|Died||April 6, 1883|
|Known for||Cours de dessin, a classical drawing course|
|Movement||Orientalist scenes, historical genre|
Charles Bargue (c. 1826/1827 – April 6, 1883) was a French painter and lithographer noted for devising an influential drawing course.
He is mostly remembered for his Cours de dessin, one of the most influential classical drawing courses conceived in collaboration with Jean-Léon Gérôme. The course, published between 1866 and 1871 by Goupil & Cie, comprised 197 lithographs printed as individual sheets, was to guide students from plaster casts to the study of great master drawings and finally to drawing from the living model. The Charles Bargue Drawing Course is used by many academies and ateliers which focus on Classical Realism. Among the artists whose work is based on the study of Bargue's plate work are Pablo Picasso and Vincent van Gogh, who copied the complete set in 1880/1881, and (at least a part of it) again in 1890.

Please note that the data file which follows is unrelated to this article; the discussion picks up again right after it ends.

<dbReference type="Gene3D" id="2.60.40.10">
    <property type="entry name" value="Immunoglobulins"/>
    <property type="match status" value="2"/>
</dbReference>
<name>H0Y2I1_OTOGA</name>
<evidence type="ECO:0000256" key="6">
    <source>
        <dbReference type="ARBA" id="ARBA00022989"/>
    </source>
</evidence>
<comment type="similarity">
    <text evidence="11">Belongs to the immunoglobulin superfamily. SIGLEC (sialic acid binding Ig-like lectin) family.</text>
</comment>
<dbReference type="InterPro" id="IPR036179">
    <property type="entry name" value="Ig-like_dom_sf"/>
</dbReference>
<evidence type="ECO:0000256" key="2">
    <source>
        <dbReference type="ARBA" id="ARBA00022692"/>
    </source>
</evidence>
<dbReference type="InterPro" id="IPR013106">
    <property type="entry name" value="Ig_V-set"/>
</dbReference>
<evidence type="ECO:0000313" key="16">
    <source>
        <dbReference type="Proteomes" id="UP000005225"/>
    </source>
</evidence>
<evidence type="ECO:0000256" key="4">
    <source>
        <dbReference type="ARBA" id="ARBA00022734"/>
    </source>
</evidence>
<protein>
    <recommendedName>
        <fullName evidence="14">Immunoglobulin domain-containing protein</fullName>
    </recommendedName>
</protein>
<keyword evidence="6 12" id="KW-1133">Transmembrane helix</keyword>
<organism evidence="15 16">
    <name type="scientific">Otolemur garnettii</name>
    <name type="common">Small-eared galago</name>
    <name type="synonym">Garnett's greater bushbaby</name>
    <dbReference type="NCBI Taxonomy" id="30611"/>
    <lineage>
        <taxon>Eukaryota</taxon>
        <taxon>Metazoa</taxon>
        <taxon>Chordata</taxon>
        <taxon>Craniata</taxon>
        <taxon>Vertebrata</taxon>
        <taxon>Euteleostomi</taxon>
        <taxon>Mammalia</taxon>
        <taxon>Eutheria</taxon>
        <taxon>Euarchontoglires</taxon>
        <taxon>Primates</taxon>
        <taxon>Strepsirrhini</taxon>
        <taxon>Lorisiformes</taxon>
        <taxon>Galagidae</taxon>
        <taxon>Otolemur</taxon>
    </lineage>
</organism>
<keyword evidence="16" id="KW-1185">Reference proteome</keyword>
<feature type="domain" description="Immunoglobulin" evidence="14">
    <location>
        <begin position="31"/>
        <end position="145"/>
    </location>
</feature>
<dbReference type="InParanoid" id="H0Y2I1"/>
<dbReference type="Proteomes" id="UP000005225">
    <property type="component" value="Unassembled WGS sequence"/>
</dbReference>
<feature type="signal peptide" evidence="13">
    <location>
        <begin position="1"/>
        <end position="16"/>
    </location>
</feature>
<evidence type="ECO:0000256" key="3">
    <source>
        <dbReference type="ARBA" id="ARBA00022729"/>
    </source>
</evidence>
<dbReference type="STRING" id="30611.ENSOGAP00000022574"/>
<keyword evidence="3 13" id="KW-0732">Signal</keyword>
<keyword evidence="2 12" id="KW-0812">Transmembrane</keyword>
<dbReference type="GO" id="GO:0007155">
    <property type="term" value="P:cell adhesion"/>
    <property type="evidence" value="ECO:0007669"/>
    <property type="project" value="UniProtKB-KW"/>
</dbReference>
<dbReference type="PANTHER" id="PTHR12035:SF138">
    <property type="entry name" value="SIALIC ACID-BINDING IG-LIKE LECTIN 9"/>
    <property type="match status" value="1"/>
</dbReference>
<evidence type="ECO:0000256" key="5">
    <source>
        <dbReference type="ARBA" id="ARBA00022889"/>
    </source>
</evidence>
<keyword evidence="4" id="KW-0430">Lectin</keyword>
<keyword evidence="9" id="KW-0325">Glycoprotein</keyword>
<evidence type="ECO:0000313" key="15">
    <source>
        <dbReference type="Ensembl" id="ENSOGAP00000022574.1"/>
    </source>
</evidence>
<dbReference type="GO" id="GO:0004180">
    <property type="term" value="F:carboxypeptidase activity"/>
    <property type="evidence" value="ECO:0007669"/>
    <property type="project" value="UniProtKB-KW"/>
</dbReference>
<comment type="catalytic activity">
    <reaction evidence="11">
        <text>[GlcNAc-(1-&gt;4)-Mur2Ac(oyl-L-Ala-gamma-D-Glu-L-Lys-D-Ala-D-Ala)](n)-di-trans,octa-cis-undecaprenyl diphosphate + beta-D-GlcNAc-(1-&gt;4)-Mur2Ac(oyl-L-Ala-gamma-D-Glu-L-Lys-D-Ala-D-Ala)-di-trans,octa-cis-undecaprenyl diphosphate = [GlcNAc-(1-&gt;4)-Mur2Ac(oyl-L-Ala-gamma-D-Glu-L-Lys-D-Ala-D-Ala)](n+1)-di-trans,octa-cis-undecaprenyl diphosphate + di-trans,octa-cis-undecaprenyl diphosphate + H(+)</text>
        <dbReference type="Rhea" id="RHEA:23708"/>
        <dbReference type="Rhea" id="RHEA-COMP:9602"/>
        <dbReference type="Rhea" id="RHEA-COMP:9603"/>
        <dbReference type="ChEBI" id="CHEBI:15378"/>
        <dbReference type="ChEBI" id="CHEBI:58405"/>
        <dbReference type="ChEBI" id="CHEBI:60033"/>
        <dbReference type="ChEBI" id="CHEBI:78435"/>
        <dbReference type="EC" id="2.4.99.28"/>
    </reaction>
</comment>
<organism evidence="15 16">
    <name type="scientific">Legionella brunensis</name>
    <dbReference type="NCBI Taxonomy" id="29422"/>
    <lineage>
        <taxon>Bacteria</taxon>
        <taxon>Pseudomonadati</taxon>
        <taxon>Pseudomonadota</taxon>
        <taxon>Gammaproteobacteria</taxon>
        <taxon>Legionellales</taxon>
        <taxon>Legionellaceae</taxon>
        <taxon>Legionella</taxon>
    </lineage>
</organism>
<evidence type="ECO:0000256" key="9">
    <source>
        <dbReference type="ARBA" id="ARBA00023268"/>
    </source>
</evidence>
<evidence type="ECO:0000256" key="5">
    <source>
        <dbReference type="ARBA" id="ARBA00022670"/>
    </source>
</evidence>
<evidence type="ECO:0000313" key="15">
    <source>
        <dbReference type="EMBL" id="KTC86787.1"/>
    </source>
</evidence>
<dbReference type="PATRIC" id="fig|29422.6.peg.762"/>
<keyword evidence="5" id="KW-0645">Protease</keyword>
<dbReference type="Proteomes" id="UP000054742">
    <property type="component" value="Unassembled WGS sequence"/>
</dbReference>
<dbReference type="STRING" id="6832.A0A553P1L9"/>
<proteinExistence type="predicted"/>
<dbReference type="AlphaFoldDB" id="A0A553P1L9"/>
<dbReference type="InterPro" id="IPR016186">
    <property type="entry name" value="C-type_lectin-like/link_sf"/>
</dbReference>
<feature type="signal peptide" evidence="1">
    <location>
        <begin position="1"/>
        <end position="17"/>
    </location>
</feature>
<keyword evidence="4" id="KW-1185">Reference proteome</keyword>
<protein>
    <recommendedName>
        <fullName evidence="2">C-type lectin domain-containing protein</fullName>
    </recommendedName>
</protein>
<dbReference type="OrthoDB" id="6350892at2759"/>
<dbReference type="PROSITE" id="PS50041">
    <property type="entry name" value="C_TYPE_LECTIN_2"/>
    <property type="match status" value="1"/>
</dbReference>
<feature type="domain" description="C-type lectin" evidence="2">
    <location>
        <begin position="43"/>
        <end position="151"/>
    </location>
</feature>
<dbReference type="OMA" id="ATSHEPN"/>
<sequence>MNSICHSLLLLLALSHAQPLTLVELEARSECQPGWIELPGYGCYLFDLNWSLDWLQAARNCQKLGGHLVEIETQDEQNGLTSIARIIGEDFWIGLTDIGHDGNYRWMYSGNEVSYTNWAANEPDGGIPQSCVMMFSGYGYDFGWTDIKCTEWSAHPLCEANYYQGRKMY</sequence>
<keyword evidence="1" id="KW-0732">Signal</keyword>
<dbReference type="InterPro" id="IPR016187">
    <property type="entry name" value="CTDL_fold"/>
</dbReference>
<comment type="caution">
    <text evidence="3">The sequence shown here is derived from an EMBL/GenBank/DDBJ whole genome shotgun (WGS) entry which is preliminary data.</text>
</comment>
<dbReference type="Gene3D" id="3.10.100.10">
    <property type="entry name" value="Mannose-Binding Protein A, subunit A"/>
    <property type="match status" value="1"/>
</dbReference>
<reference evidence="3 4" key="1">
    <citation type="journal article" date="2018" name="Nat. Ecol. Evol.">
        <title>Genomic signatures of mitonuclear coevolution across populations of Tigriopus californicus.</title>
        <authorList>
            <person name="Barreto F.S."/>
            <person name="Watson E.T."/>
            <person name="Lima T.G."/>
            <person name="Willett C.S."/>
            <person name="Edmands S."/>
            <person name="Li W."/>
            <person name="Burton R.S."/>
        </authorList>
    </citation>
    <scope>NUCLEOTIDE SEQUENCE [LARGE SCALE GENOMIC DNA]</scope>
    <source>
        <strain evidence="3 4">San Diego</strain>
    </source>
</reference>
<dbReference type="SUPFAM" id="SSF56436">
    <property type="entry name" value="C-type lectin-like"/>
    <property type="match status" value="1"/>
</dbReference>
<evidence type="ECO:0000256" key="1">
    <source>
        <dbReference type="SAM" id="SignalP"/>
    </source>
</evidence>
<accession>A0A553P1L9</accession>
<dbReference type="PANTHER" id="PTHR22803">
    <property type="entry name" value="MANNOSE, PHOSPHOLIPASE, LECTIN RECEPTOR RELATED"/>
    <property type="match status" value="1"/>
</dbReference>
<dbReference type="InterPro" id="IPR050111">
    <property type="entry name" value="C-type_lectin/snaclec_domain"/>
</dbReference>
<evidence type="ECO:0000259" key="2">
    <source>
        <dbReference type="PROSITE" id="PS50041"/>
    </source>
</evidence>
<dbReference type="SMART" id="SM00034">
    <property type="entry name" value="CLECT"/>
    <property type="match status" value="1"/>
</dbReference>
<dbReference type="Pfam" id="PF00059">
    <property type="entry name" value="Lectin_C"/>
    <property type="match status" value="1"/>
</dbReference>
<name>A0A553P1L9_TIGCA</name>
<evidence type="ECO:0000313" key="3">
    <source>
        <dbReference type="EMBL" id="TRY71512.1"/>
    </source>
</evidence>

Bargue was a student of Jean-Léon Gérôme. Bargue worked closely with Gérôme and was influenced by his style, which included Orientalist scenes and historical genre. Bargue's last painting was completed by Gérôme and is now conserved in the Malden Public Library, Malden, Massachusetts, USA. He travelled extensively through North Africa, and the Balkans, during which time he executed many portraits of local people with meticulous detail.
This extraordinary drawing course has been resurrected in a lithography studio. The plates are available again from the original drawing course as they were proposed to academies in 1875. This set of exceptional lithographs is adopted by international academies of classical art, it will remain the definitive reference for the highest level of teaching.